Battery storage as peaking capacity: How Alamitos changed the game for California
When it was first proposed in 2014, at 100MW / 400MWh, Alamitos Battery Energy Storage System was the world’s biggest contracted battery project. By the time it came online as scheduled on 1 January 2021 — after a construction period which began in 2019 — it could no longer take that crown, although it is certainly still one of the biggest around.
However, Alamitos was and remains historic for another, arguably even more significant reason. It represents the first time that battery storage has directly come up against natural gas in a competitive solicitation process and won. California investor-owned utility (IOU) Southern California Edison (SCE) picked out the plan designed by power producer AES Corporation as a means of providing essential local capacity following the shutdown of the San Ofre nuclear power plant (see timeline, p.92).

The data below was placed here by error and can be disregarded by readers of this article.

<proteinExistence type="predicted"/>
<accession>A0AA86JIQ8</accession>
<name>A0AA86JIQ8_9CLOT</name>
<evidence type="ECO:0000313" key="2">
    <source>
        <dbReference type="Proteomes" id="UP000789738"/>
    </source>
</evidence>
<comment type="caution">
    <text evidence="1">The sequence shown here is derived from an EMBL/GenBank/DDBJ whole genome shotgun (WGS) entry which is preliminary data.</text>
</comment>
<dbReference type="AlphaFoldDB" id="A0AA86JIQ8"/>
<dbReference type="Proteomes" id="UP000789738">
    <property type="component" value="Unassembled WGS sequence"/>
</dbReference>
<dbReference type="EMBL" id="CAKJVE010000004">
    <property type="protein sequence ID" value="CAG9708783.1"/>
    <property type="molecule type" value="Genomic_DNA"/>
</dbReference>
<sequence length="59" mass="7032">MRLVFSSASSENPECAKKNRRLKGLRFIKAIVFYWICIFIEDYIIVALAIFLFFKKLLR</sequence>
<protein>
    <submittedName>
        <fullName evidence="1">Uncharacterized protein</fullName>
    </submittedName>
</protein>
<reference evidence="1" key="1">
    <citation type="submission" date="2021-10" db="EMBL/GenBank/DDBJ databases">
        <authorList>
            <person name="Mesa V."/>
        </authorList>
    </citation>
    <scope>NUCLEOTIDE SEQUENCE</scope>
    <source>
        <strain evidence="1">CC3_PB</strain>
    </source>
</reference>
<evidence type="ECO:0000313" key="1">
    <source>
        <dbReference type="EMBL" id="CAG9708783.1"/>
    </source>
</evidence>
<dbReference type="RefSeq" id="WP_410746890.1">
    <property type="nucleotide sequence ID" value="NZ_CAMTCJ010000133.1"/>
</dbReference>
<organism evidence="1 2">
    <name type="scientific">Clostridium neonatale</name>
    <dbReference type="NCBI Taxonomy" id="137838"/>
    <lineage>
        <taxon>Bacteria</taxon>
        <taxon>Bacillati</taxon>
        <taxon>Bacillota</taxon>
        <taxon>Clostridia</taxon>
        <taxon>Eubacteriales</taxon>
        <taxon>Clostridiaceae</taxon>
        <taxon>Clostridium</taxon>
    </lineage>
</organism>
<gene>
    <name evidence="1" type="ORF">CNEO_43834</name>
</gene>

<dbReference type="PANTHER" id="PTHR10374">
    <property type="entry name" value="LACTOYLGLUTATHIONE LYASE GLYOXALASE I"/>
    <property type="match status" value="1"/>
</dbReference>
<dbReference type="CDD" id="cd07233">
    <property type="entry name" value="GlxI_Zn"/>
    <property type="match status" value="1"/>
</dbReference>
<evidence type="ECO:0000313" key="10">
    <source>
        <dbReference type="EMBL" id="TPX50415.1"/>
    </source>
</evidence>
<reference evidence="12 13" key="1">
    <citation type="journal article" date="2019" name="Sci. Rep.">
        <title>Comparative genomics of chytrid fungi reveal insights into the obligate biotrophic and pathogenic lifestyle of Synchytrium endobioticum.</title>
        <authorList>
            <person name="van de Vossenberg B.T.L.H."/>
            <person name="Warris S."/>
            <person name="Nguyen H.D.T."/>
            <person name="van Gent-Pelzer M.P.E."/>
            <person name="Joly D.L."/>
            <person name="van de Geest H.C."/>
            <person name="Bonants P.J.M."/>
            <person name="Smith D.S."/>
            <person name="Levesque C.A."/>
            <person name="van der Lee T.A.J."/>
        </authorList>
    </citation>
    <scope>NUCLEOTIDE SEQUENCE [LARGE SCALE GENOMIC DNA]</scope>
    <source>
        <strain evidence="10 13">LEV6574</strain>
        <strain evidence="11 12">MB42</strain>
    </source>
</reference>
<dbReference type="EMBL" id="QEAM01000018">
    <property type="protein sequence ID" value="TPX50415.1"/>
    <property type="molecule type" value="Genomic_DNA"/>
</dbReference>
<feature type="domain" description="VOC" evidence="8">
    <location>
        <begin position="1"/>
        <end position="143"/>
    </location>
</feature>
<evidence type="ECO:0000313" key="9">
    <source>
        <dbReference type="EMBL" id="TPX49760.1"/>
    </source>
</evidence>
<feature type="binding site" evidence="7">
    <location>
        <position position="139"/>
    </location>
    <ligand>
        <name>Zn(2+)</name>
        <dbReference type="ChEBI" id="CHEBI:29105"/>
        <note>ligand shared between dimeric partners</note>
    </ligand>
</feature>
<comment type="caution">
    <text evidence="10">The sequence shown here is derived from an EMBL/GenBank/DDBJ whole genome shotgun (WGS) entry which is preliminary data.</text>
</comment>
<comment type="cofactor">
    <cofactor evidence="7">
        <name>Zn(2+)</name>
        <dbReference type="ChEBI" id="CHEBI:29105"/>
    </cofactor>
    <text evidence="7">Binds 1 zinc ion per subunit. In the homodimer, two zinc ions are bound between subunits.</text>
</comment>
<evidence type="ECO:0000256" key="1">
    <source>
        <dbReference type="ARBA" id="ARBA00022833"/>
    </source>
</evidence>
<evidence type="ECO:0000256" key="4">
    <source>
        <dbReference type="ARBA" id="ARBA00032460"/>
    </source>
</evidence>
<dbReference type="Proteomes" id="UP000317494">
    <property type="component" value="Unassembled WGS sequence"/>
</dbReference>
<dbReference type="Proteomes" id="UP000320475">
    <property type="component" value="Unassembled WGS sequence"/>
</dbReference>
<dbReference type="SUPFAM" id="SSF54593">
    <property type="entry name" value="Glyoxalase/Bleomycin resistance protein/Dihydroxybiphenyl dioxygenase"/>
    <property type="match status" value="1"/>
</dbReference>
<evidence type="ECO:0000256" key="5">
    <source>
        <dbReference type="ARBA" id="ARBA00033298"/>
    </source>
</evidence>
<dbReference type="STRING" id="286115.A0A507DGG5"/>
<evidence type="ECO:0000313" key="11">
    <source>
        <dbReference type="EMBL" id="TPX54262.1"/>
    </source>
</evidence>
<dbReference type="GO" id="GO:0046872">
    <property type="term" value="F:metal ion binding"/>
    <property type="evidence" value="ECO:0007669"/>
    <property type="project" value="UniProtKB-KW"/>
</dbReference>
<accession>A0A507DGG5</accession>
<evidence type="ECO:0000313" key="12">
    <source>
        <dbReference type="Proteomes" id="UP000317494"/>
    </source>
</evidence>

The utility put out an all-source procurement to find 2,200MW of capacity to replace San Ofre’s in its energy mix and from a minimum expectation that about 50MW of that would come from battery storage, SCE actually made 235MW of awards. Alongside 135MW of behind-the-meter energy storage, AES Corporation’s front-of-meter Alamitos project won out.
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